Growing up in high-poverty areas can affect your employment
A recent working paper titled Childhood environment and gender gaps in adulthood (National Bureau of Economic Research working paper no. 21936, January 2016) examines the relationship, by gender, between childhood environment and economic well-being in adulthood. The researchers—Raj Chetty, Nathaniel Hendren, Frina Lin, Jeremy Majerovitz, and Benjamin Scuderi—found that men who experienced poverty as children suffered greater economic consequences than women who grew up in poverty.
Using tax records, the researchers examined gender gaps—that is, whether one gender was affected more than the other—at age 30 in employment, income, and college enrollment (between ages 18 and 23) for 10 million individuals born between 1980 and 1982. These factors were then assessed on the basis of the incomes of these individuals’ parents and where these individuals lived when they were children. Differences in these factors between men and women varied depending on the income and marital status of their parents.
Gender differences in employment rates varied. Among people whose parents were in the bottom fifth of income distribution when they were young, the 30-year-old men were less likely to have a job than were the women. This was especially true among boys who were raised by a single parent. But for all other income groups, the opposite case was true; specifically, men were employed at higher rates.
The authors found that employment rates increased with parental incomes for both genders and that the increase was more pronounced for men. However, at the lowest income quintile, the trend was even more evident, with men experiencing lower rates of employment than women. The effect on employment rates was most apparent among men raised in single-parent households. Men have higher earnings than women across the parent-income distribution, but the difference was less pronounced in the lowest income quintile. Men were also less likely to attend college compared with women across the parent-income distribution, with the greatest disparity observed among men from lower income families.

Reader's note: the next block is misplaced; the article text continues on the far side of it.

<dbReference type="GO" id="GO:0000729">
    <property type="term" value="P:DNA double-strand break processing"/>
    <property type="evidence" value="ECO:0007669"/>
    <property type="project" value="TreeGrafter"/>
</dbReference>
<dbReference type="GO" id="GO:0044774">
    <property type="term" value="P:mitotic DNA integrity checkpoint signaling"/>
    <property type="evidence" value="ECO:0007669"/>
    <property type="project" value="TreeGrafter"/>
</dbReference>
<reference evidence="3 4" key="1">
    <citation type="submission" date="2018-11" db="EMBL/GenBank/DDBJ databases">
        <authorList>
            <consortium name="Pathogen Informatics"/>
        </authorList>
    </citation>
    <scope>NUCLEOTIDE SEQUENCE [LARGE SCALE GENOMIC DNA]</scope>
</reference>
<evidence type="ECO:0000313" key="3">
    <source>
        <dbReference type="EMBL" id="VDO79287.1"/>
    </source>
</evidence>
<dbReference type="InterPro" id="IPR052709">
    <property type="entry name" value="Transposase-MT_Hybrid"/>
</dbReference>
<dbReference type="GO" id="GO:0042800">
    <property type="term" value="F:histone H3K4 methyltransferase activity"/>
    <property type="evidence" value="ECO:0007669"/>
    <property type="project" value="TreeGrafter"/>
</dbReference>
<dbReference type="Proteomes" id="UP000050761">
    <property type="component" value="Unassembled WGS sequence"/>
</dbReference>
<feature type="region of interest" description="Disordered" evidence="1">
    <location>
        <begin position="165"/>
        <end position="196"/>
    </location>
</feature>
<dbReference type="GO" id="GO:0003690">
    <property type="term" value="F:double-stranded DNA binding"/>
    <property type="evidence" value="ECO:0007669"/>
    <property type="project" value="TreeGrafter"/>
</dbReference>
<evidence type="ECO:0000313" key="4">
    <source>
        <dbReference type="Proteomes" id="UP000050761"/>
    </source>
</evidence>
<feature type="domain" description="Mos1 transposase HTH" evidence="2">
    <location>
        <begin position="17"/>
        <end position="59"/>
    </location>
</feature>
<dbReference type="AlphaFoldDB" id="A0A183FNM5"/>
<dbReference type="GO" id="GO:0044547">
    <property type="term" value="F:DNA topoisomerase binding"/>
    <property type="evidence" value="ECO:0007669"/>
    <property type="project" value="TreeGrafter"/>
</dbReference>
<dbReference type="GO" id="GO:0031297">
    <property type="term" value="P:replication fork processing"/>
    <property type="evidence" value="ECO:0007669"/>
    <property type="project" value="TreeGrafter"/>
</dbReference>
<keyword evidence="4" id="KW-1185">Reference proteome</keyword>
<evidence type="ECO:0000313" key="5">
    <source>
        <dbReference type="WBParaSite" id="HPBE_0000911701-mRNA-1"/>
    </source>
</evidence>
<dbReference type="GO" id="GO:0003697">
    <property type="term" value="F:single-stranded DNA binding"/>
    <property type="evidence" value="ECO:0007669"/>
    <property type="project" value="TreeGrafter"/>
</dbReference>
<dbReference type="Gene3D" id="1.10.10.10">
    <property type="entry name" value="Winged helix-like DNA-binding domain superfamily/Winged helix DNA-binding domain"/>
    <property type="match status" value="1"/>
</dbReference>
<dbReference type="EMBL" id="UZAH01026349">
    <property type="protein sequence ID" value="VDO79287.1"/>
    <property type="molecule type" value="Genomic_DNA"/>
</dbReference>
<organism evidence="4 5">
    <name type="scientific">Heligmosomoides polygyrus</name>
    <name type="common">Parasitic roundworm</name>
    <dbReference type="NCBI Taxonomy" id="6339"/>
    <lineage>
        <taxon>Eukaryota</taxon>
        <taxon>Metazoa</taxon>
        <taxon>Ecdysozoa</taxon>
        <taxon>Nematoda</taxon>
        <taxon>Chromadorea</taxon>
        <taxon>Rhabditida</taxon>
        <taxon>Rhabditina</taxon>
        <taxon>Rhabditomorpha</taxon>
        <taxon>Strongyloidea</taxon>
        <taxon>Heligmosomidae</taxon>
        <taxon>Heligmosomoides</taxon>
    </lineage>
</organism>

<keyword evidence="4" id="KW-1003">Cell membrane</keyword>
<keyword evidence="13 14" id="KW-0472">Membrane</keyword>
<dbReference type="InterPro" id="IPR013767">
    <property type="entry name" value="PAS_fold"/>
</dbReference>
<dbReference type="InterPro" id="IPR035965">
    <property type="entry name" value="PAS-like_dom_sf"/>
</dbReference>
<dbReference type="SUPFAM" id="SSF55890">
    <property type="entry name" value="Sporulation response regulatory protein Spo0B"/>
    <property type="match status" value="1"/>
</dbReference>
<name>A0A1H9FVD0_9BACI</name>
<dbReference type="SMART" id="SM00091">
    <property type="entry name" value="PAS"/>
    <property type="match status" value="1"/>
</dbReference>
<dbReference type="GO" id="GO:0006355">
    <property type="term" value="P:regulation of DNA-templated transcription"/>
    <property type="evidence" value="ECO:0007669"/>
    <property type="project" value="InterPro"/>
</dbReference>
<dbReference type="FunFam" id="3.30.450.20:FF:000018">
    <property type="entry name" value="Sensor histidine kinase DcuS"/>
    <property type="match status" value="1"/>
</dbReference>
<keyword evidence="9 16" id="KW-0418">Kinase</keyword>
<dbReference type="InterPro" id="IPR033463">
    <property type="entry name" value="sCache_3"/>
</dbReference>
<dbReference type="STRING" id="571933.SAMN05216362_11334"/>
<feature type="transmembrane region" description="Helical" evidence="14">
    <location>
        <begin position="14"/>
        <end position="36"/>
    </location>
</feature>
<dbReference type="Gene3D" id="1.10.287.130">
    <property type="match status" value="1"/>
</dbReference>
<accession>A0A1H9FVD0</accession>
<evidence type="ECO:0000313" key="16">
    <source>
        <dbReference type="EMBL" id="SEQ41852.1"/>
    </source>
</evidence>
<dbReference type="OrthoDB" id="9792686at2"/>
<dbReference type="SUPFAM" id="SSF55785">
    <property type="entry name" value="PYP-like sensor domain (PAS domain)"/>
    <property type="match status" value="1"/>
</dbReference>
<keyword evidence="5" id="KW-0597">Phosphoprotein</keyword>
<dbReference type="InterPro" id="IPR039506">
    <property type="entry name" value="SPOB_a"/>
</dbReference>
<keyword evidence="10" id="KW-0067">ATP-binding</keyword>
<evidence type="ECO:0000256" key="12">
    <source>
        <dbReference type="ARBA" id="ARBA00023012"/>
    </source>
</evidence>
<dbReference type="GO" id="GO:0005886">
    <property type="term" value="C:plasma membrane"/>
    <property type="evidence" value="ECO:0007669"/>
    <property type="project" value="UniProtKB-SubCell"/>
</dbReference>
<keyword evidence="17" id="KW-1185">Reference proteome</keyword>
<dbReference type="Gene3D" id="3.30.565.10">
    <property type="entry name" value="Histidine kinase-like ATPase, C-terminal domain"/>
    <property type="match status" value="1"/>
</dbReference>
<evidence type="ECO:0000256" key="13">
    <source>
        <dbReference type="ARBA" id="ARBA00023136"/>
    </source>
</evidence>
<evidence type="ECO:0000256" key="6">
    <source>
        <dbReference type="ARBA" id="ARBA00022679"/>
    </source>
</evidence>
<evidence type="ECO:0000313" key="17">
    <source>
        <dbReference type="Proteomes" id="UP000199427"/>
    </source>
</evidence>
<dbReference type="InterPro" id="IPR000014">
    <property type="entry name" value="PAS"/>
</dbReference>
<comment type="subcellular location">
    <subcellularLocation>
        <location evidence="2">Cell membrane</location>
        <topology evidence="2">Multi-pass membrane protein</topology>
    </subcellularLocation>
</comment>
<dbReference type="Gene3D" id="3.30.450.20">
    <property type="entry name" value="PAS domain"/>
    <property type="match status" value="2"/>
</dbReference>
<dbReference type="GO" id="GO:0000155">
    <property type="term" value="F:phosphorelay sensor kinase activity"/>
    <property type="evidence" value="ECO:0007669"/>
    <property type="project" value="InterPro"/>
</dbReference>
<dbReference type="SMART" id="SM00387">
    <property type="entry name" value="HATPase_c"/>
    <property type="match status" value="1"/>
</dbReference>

The authors also explain how the employment gender gap varies geographically. They looked at these patterns across “commuting zones,” which are clusters of counties that act like local labor markets because they are connected by transit, and found substantial differences among them. According to the authors’ analysis, the areas where men are less likely than women to have a job are those with a concentration of minority residents, single-parent households, and high racial segregation. The authors note that the gap is only 3 percentage points for low-income boys from New York City, while the gap is 12 percentage points for Charlotte, North Carolina. These two areas are representative of the large variation across local labor markets in the United States.
Gender differences, particularly related to employment, varied significantly across geographic areas. Men who grew up in low-income families living in high-poverty, racially segregated areas were significantly less likely to be employed as adults than their female peers. Higher crime rates were observed in these same geographies, leading the researchers to wonder if males growing up in these places are more likely to resort to criminal activities as a substitute for employment.
The authors conclude that growing up in a low-income, single-parent household or in a neighborhood with high levels of economic and racial inequality has a disproportionately negative impact on men when they reach adulthood. The authors suggest that these findings could shed new light on the recent decline of male participation in the U.S. labor force, which is often attributed to an aging population, structural changes in the economy, and globalization.